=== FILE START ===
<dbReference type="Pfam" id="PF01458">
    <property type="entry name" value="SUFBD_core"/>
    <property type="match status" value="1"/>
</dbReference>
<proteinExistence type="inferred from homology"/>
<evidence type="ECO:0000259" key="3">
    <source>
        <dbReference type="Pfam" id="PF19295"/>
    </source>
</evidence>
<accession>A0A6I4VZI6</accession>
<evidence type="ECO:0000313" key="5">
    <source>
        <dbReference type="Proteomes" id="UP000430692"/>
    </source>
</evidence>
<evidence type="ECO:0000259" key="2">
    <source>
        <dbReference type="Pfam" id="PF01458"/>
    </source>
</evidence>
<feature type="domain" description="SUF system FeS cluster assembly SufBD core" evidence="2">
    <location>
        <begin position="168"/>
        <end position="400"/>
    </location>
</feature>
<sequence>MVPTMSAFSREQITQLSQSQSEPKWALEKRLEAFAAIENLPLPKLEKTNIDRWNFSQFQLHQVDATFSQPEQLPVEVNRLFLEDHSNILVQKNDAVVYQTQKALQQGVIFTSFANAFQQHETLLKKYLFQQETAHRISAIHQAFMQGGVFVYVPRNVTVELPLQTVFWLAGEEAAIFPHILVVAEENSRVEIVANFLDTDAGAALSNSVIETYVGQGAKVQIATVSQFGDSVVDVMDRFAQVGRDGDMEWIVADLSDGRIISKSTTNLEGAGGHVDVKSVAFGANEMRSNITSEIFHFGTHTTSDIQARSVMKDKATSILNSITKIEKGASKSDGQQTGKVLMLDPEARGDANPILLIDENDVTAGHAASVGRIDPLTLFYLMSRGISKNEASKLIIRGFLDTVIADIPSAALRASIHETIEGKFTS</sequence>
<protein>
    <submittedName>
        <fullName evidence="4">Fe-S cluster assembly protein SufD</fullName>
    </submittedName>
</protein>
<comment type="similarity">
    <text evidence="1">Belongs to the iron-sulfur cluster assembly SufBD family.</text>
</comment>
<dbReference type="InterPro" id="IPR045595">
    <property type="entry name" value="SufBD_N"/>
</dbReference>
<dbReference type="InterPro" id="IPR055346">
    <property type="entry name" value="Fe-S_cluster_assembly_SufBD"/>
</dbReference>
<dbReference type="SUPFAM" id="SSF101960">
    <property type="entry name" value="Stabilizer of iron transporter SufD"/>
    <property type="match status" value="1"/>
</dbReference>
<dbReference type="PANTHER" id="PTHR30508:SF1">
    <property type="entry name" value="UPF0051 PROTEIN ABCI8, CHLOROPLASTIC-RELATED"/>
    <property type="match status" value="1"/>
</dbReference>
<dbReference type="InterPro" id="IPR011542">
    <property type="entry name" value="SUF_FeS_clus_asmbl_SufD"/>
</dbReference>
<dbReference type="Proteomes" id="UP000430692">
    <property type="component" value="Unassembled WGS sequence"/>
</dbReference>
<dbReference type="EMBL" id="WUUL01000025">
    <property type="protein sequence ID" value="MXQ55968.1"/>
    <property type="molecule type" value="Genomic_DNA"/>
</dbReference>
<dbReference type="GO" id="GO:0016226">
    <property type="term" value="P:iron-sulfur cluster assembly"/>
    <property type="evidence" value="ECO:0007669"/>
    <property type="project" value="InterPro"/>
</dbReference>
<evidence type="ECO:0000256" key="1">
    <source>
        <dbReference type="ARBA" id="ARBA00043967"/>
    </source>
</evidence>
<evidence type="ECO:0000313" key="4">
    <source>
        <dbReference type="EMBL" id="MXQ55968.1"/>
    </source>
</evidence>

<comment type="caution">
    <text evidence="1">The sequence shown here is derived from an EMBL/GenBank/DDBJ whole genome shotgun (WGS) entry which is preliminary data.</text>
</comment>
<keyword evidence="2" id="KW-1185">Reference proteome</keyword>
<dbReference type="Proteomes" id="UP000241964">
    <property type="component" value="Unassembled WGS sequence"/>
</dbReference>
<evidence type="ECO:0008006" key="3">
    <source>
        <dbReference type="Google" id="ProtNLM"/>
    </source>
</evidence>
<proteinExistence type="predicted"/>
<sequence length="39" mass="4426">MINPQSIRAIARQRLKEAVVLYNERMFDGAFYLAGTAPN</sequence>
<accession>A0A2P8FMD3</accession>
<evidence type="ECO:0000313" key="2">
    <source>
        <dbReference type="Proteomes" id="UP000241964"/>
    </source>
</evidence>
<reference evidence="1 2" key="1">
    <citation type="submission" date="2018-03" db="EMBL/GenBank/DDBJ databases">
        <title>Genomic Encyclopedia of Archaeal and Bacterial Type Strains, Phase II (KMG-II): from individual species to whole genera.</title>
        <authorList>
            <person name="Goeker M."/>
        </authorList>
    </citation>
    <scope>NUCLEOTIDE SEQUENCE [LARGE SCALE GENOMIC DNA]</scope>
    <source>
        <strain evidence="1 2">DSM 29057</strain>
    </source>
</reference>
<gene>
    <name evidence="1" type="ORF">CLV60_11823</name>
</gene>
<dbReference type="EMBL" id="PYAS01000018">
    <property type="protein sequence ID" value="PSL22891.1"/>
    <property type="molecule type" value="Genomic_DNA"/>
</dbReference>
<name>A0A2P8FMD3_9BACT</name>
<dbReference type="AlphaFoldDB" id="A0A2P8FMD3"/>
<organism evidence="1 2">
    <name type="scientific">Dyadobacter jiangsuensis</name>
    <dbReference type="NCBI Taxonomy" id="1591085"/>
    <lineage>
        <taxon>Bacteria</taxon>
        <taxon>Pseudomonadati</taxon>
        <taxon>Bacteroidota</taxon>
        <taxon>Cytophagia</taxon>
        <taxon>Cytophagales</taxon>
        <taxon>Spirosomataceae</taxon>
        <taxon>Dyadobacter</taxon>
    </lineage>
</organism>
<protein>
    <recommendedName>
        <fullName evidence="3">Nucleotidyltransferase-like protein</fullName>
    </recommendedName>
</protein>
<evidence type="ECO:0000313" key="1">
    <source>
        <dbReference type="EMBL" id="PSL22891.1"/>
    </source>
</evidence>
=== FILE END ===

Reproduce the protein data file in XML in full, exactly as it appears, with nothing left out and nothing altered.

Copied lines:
<dbReference type="Pfam" id="PF01458">
    <property type="entry name" value="SUFBD_core"/>
    <property type="match status" value="1"/>
</dbReference>
<proteinExistence type="inferred from homology"/>
<evidence type="ECO:0000259" key="3">
    <source>
        <dbReference type="Pfam" id="PF19295"/>
    </source>
</evidence>
<accession>A0A6I4VZI6</accession>
<evidence type="ECO:0000313" key="5">
    <source>
        <dbReference type="Proteomes" id="UP000430692"/>
    </source>
</evidence>
<evidence type="ECO:0000259" key="2">
    <source>
        <dbReference type="Pfam" id="PF01458"/>
    </source>
</evidence>
<feature type="domain" description="SUF system FeS cluster assembly SufBD core" evidence="2">
    <location>
        <begin position="168"/>
        <end position="400"/>
    </location>
</feature>
<sequence>MVPTMSAFSREQITQLSQSQSEPKWALEKRLEAFAAIENLPLPKLEKTNIDRWNFSQFQLHQVDATFSQPEQLPVEVNRLFLEDHSNILVQKNDAVVYQTQKALQQGVIFTSFANAFQQHETLLKKYLFQQETAHRISAIHQAFMQGGVFVYVPRNVTVELPLQTVFWLAGEEAAIFPHILVVAEENSRVEIVANFLDTDAGAALSNSVIETYVGQGAKVQIATVSQFGDSVVDVMDRFAQVGRDGDMEWIVADLSDGRIISKSTTNLEGAGGHVDVKSVAFGANEMRSNITSEIFHFGTHTTSDIQARSVMKDKATSILNSITKIEKGASKSDGQQTGKVLMLDPEARGDANPILLIDENDVTAGHAASVGRIDPLTLFYLMSRGISKNEASKLIIRGFLDTVIADIPSAALRASIHETIEGKFTS</sequence>
<protein>
    <submittedName>
        <fullName evidence="4">Fe-S cluster assembly protein SufD</fullName>
    </submittedName>
</protein>
<comment type="similarity">
    <text evidence="1">Belongs to the iron-sulfur cluster assembly SufBD family.</text>
</comment>
<dbReference type="InterPro" id="IPR045595">
    <property type="entry name" value="SufBD_N"/>
</dbReference>
<dbReference type="InterPro" id="IPR055346">
    <property type="entry name" value="Fe-S_cluster_assembly_SufBD"/>
</dbReference>
<dbReference type="SUPFAM" id="SSF101960">
    <property type="entry name" value="Stabilizer of iron transporter SufD"/>
    <property type="match status" value="1"/>
</dbReference>
<dbReference type="PANTHER" id="PTHR30508:SF1">
    <property type="entry name" value="UPF0051 PROTEIN ABCI8, CHLOROPLASTIC-RELATED"/>
    <property type="match status" value="1"/>
</dbReference>
<dbReference type="InterPro" id="IPR011542">
    <property type="entry name" value="SUF_FeS_clus_asmbl_SufD"/>
</dbReference>
<dbReference type="Proteomes" id="UP000430692">
    <property type="component" value="Unassembled WGS sequence"/>
</dbReference>
<dbReference type="EMBL" id="WUUL01000025">
    <property type="protein sequence ID" value="MXQ55968.1"/>
    <property type="molecule type" value="Genomic_DNA"/>
</dbReference>
<dbReference type="GO" id="GO:0016226">
    <property type="term" value="P:iron-sulfur cluster assembly"/>
    <property type="evidence" value="ECO:0007669"/>
    <property type="project" value="InterPro"/>
</dbReference>
<evidence type="ECO:0000256" key="1">
    <source>
        <dbReference type="ARBA" id="ARBA00043967"/>
    </source>
</evidence>
<evidence type="ECO:0000313" key="4">
    <source>
        <dbReference type="EMBL" id="MXQ55968.1"/>
    </source>
</evidence>

<comment type="caution">
    <text evidence="1">The sequence shown here is derived from an EMBL/GenBank/DDBJ whole genome shotgun (WGS) entry which is preliminary data.</text>
</comment>
<keyword evidence="2" id="KW-1185">Reference proteome</keyword>
<dbReference type="Proteomes" id="UP000241964">
    <property type="component" value="Unassembled WGS sequence"/>
</dbReference>
<evidence type="ECO:0008006" key="3">
    <source>
        <dbReference type="Google" id="ProtNLM"/>
    </source>
</evidence>
<proteinExistence type="predicted"/>
<sequence length="39" mass="4426">MINPQSIRAIARQRLKEAVVLYNERMFDGAFYLAGTAPN</sequence>
<accession>A0A2P8FMD3</accession>
<evidence type="ECO:0000313" key="2">
    <source>
        <dbReference type="Proteomes" id="UP000241964"/>
    </source>
</evidence>
<reference evidence="1 2" key="1">
    <citation type="submission" date="2018-03" db="EMBL/GenBank/DDBJ databases">
        <title>Genomic Encyclopedia of Archaeal and Bacterial Type Strains, Phase II (KMG-II): from individual species to whole genera.</title>
        <authorList>
            <person name="Goeker M."/>
        </authorList>
    </citation>
    <scope>NUCLEOTIDE SEQUENCE [LARGE SCALE GENOMIC DNA]</scope>
    <source>
        <strain evidence="1 2">DSM 29057</strain>
    </source>
</reference>
<gene>
    <name evidence="1" type="ORF">CLV60_11823</name>
</gene>
<dbReference type="EMBL" id="PYAS01000018">
    <property type="protein sequence ID" value="PSL22891.1"/>
    <property type="molecule type" value="Genomic_DNA"/>
</dbReference>
<name>A0A2P8FMD3_9BACT</name>
<dbReference type="AlphaFoldDB" id="A0A2P8FMD3"/>
<organism evidence="1 2">
    <name type="scientific">Dyadobacter jiangsuensis</name>
    <dbReference type="NCBI Taxonomy" id="1591085"/>
    <lineage>
        <taxon>Bacteria</taxon>
        <taxon>Pseudomonadati</taxon>
        <taxon>Bacteroidota</taxon>
        <taxon>Cytophagia</taxon>
        <taxon>Cytophagales</taxon>
        <taxon>Spirosomataceae</taxon>
        <taxon>Dyadobacter</taxon>
    </lineage>
</organism>
<protein>
    <recommendedName>
        <fullName evidence="3">Nucleotidyltransferase-like protein</fullName>
    </recommendedName>
</protein>
<evidence type="ECO:0000313" key="1">
    <source>
        <dbReference type="EMBL" id="PSL22891.1"/>
    </source>
</evidence>